"For me it’s easy, I have a dog. My dog requires that I take her out every day. I’m fortunate enough to not live in a very urban setting, so we have plenty of green space in our Dutch village. Today, for instance, I saw my first set of cygnets of the season. I think that my ability to get outside every day and enjoy some green space and birds (and neighbour’s dogs) has helped me a lot in coping with the isolation from many of my friends over the last year." – Melissa
"Paragliding is great because you see nature from a viewpoint you never normally get to see it from. Nature keeps you alive – you’re relying on the air uplift, the drafts, the adiabatic lift off the ridges to keep you in the air. When I'm in the sky, when I'm flying, I feel close to nature. You look down and you see birds circling – you’re watching them hunt from above. That’s a neat way to connect with nature." – James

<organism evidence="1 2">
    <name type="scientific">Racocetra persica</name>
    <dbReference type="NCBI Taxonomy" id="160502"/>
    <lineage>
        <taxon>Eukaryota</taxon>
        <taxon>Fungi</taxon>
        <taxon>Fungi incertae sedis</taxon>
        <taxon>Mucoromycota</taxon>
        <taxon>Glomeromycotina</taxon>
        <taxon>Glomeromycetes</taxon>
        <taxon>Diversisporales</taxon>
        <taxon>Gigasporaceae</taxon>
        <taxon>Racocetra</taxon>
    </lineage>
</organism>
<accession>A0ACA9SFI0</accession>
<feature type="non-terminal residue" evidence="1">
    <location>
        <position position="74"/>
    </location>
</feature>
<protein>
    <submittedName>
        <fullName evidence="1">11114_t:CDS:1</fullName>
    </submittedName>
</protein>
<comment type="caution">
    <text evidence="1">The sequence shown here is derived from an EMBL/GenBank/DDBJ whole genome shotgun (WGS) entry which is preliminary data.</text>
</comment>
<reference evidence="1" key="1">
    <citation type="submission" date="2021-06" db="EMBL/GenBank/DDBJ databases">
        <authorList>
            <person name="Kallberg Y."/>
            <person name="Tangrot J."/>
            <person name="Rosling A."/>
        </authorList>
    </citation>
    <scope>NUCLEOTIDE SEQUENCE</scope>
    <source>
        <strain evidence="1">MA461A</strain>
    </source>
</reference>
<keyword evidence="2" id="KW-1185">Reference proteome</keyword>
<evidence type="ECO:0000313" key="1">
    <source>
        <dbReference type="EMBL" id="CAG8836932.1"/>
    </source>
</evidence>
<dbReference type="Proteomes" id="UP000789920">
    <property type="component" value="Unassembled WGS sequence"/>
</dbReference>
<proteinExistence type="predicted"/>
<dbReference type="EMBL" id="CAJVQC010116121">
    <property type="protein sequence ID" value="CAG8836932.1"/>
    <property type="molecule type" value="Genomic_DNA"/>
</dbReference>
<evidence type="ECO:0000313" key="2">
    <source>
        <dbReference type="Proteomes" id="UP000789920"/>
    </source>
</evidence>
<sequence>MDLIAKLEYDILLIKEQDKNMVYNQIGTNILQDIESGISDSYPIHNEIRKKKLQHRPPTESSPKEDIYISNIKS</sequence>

"Living in a small village in the Scottish countryside, I have the pleasure of being surrounded by nature and her wonderful gifts. It only takes a 5 minute walk to find myself completely engulfed by trees and birdsong. Whenever my mind feels heavy and foggy, filled with negativity, I head out to the forest to let the fresh air fill my lungs and regain some peace." – Lois
"I like to connect with nature when the weather is in full force. When waves in the sea push you about and you've got to lean into the wind to avoid getting blown over." – Peter
"Particularly over this past year I have enjoyed making time for escapist cycle rides. Often alone, sometimes with friends. Always out of the city, frequently down to the sea – to pause at the shore and listen to the waves. Sometimes out down quiet tracks in the country, taking in the fresh-green air and resting for lunch at secluded spots – and quietly watch the world breathe." – Paul